RedSwoosh

Use Red Swoosh to Serve Files For Free

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Silicon Valley based Red Swoosh is launching a free, ad supported version of its file serving technology today (the link in this sentence is to the new site – redswoosh.net will redirect sometime overnight).

Prior to today Red Swoosh was available to paying customers only, who use their bittorent-like technology to quickly transfer files using peer to peer technology. The result is significantly faster file downloads for users, with near-zero bandwidth stress on the file distributor.

The new product makes Red Swoosh available for free. Every fifth download request is shown an interstitial advertisement before the download begins. Customers can bypass the ads to their users by paying for the service.

Using Red Swoosh is extremely simple. As a content provider, you do not need to sign up for an account. All you have to do is add “http://edn.redswoosh.net” to the front of any URL and place that link on your website. If you choose to create an account, Red Swoosh will provide reporting to you on download statistics, and in the future will share revenue from advertising. This last bit is important.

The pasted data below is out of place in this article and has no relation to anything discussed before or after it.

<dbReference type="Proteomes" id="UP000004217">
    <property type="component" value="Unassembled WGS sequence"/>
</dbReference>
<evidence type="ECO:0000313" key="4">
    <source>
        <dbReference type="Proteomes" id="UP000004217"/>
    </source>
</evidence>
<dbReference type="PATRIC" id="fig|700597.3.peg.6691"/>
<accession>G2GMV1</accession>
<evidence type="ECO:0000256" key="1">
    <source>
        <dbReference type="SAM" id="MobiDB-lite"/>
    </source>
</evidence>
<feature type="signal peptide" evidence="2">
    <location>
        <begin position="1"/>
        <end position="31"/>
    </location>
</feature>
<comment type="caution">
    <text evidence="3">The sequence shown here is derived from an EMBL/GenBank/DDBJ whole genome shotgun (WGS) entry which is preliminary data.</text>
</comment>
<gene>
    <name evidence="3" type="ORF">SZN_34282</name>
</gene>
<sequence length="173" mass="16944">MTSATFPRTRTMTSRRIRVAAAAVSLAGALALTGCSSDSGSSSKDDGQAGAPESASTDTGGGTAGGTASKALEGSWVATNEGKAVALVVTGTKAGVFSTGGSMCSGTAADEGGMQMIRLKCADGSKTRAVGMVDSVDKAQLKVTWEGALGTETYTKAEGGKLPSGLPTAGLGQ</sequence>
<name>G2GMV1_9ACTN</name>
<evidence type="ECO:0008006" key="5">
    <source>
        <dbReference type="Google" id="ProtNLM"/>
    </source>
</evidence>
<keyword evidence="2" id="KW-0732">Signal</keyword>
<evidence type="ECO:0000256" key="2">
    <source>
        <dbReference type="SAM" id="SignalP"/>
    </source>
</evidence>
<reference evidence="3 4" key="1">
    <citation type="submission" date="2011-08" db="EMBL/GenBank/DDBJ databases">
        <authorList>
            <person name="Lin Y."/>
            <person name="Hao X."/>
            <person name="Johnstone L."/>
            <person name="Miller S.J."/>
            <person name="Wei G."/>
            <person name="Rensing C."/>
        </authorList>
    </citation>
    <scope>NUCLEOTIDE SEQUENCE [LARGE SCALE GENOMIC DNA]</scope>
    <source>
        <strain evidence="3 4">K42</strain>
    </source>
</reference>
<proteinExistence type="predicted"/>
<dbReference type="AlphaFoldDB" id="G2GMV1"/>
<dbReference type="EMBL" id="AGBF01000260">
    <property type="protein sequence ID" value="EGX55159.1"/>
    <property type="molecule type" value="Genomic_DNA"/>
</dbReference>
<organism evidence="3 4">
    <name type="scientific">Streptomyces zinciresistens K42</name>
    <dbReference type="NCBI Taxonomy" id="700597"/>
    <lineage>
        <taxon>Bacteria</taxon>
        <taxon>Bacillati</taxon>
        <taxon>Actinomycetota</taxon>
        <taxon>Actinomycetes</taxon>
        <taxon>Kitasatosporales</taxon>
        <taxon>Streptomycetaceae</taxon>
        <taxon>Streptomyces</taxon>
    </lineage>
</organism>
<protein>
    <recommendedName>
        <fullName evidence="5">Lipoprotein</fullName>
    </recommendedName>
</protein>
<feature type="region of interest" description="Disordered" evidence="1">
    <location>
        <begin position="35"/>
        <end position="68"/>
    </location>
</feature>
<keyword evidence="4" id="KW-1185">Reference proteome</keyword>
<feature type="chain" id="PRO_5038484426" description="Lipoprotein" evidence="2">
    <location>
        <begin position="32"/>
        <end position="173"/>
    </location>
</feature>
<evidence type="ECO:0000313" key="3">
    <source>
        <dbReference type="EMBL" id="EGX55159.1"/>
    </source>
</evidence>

There are some limitations to Red Swoosh. Users must install a client to facilitate the download. This is only required once – subsequent downloads from any Red Swoosh customer will then work. There is no client available for the Mac platorm yet, though. Red Swoosh promises it later this year. Until then, Mac users can still download the file directly from a server without using the P2P technology.

Red Swoosh was founded in 2001 and went through some troubled years during the crash. They recapitalized the company last year and raised an additional $1.7 million from Mark Cuban. They are currently in the middle of raising another round, which CEO Travis Kalanick tells me will be in the $5-8 million range.

On a side note, Red Swoosh was in the process of changing offices earlier this year and took the opportunity to “offshore itself” temporarily – they moved the six person company to Krabi, Thailand for a month while they built the new product (kudos to Mark Cuban for green-lighting this). See Travis’ blog posts on the project here and here. From what Travis tells me, it was an awesome experience and the team was more productive than they were back here in Silicon Valley.

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